As local food is my theme for this week, I thought I should make at least a half-hearted attempt to explain what the term means. The answer is: it's thoroughly open to interpretation.
Some say that to be "local," food has to be grown within a hundred miles of where its sold. Others put the bar higher (or closer), while others count anything within a day's drive. Wal-Mart calls products local if they're grown in the same state, even if that state is massive like Texas.
At the other end of the spectrum, there are people who expect "local" food products to be all sorts of additional things, such as pesticide-free, sustainably grown, from a small farm, free of salmonella, etc. -- despite the fact that these are separate issues in no way contained in or implied by the word "local."
Smarter critics, in my opinion, are those who don't try to redefine the term but instead simply point out that local doesn't necessarily mean safer, healthier or even better for the environment (which is a topic I will tackle soon).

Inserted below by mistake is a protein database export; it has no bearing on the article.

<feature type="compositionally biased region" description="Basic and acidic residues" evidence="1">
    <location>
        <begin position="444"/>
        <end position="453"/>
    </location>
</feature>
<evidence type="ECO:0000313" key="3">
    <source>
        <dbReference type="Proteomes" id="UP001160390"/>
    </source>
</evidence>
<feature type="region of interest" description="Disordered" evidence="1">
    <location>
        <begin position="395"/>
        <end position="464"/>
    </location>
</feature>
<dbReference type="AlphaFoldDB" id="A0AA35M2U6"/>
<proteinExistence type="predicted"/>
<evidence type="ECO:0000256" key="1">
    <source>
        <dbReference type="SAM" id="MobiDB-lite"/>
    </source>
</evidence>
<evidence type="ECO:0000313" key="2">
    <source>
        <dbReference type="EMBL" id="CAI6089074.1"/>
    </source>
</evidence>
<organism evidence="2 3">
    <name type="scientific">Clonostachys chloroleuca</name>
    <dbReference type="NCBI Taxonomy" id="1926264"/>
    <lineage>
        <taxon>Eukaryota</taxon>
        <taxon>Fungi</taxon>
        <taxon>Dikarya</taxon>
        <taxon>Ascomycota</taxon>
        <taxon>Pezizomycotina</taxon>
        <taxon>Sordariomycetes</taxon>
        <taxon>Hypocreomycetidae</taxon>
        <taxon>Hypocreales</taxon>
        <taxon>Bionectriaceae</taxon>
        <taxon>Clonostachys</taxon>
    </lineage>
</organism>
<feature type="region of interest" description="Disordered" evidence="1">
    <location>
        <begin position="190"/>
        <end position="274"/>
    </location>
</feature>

Anyway, in the absence of a rigid, agreed-upon standard, companies are free to be flexible with how they define the term. Here's are some of the definitions I was able to round up.
- Google's Cafe 150: within 150 miles
- Chipotle: within 200 miles
- Wal-Mart: within the same state
- Whole Foods: definition left up to the individual stores (that's taking "local" to a whole new level, I guess...)
- ConAgra: grown within 120 miles of the processing plant, regardless of how far the final product is shipped
Finally, there's always the chance of outright fraud. No one's regulating what gets labelled as "local." I also found mention of one case in which a "local" product was genuinely grown near the store where it was sold, but in the meantime, it was shipped elsewhere for washing and packing. Technically that's still local, but it kind of defeats the purpose.
Related stories on BNET Food: Frito-Lay Embraces Local Movement, But Movement Does Not Embrace Frito-Lay At Chipotle, Local is More Than Just Talk